ISLAND HISTORY


The planning commission unanimously has approved the development plan for new municipal offices presented by architect William Burgin, The Jamestown Press reported Feb. 23, 2006.

With the commission’s recommendation for Town Hall, the proposal now is ready to go before the zoning board of review to ask for the special-use permits and variances.

Town Planner Lisa Bryer said five plans were considered before deciding on the design and site. The site was sentimental to the planners, between two churches, and within walking distance to the commercial district, making for easy accessibility. Burgin said they will try to keep as many trees as possible on the property. He also said underground parking was considered but not feasible within the budget.

100 years ago — Feb. 23, 1924
(Newport Mercury)

Wednesday was by all odds the most disagreeable day of the winter, being marked by snow, sleet, rain, slush and high winds. Because of the disagreeable weather conditions, there were no sessions of the public schools.

The storm began in the form of snow late Tuesday night and by Wednesday morning there was considerable accumulation on the ground, the temperature being well below frozen. It soon warmed up, however, and turned to rain, with the consequence that conditions became about as disagreeable as they could be.

75 years ago — Feb. 25, 1949
(The Newport Mercury and Weekly News)

The town council failed to take any action on the motion by Councilman Hebert Chew to go on record as opposing the establishment on Prudence Island of the proposed foot-and-mouth disease research laboratory.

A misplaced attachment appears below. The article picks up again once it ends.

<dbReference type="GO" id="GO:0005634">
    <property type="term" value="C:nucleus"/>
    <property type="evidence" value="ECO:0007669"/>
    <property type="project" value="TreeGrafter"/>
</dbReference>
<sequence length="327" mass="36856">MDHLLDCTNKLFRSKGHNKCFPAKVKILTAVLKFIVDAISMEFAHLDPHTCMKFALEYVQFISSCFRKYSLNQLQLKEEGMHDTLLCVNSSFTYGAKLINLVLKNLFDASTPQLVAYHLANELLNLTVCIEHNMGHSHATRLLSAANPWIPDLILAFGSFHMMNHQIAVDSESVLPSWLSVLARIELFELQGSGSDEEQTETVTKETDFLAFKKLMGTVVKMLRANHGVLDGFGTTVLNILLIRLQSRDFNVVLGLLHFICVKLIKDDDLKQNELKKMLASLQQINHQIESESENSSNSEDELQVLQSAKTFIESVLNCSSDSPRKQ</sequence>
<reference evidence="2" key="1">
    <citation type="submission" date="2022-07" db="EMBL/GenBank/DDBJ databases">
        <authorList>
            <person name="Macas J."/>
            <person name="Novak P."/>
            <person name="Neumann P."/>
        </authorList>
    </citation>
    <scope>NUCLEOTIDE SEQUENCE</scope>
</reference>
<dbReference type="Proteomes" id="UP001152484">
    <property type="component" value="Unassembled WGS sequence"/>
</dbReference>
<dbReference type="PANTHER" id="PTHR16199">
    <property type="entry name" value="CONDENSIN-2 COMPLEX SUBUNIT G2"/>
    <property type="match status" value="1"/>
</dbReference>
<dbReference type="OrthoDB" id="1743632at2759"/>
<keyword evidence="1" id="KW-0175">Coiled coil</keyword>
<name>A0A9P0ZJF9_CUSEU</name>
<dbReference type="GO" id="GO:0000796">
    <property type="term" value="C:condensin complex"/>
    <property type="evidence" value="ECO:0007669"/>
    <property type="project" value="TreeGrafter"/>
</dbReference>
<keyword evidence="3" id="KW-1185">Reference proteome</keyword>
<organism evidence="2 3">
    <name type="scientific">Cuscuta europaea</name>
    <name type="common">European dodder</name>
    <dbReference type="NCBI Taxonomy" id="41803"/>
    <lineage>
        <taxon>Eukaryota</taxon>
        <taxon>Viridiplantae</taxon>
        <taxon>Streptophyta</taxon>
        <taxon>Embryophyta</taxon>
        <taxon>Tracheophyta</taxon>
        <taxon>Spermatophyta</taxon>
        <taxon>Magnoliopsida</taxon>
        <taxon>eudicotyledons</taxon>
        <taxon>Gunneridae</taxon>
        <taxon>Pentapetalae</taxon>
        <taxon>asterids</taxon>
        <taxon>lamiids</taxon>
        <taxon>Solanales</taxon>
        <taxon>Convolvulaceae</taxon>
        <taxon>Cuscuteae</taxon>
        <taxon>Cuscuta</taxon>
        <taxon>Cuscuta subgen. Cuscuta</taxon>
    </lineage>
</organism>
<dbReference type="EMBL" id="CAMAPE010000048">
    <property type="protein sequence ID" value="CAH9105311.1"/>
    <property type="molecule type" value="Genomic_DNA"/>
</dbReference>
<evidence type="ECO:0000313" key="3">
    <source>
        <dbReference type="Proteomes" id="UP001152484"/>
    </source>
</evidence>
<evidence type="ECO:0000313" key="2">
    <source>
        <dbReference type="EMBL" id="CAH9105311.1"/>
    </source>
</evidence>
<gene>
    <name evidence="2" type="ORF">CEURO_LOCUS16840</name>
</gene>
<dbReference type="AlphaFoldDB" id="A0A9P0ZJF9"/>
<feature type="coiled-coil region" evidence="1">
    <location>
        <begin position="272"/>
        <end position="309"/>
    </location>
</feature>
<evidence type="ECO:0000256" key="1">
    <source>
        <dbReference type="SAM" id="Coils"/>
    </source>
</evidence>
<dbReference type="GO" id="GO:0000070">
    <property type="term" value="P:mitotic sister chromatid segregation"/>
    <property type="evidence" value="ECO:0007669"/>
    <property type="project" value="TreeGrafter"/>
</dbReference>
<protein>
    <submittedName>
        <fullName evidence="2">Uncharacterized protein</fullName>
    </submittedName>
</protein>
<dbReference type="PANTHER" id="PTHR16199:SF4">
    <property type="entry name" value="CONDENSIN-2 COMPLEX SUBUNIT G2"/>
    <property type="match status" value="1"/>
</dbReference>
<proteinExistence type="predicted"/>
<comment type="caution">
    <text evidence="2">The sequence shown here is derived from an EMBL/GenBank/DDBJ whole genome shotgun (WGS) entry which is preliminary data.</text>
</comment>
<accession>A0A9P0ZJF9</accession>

The council listened to Herbert Peabody, agent for the Eastern Rhode Island Farm Bureau, give his opinion. The bureau is on record as opposed to the laboratory and Peabody, personally, is in favor. He said scientists say it is safe. Medical men and veterinarians are “not worried.”

Peabody said professionals say there have been no known outbreaks in England where a laboratory is located close to London. He said Rhode Island has had cases of the disease among cattle and “will have it again.”

50 years ago — Feb. 22, 1974
(Newport Mercury)

A Newport boy was picked up on the Jamestown Bridge by a passing motorist who found him wandering, apparently ill, on the span.

Jamestown police took him by ambulance to the Newport Hospital. The 17-year-old was admitted for observation of possible injuries.

25 years ago — Feb. 25, 1999
(The Jamestown Press)

A new policy for use of the transfer station goes into effect in March.

Transfer stickers will be available for residents. They must be permanently affixed to the windshield of their driver’s side at the time of purchase. The cost is $40.

10 years ago — Feb. 27, 2014
(The Jamestown Press)

When the town councilors agree to a severance agreement with resigned Town Administrator Kevin Paicos, the relationship between the two parties officially will be over, lasting just 147 days from the time of his hiring.

The Paicos tenure ended last week when the council emerged from executive session with the unexpected announcement. A joint statement said Paicos decided to return to Massachusetts. According to his contract, “The charter requires … the employee to maintain residency in the town during the course of his employment.”

Paicos was a full-time employee of Jamestown for 14 weeks.

The contract, however, is wrong. According to the town charter, the town administrator must “remain a qualified elector and resident of the state.” Previously, the charter required the chief executive to be a resident of Jamestown, although it was amended in November 2009.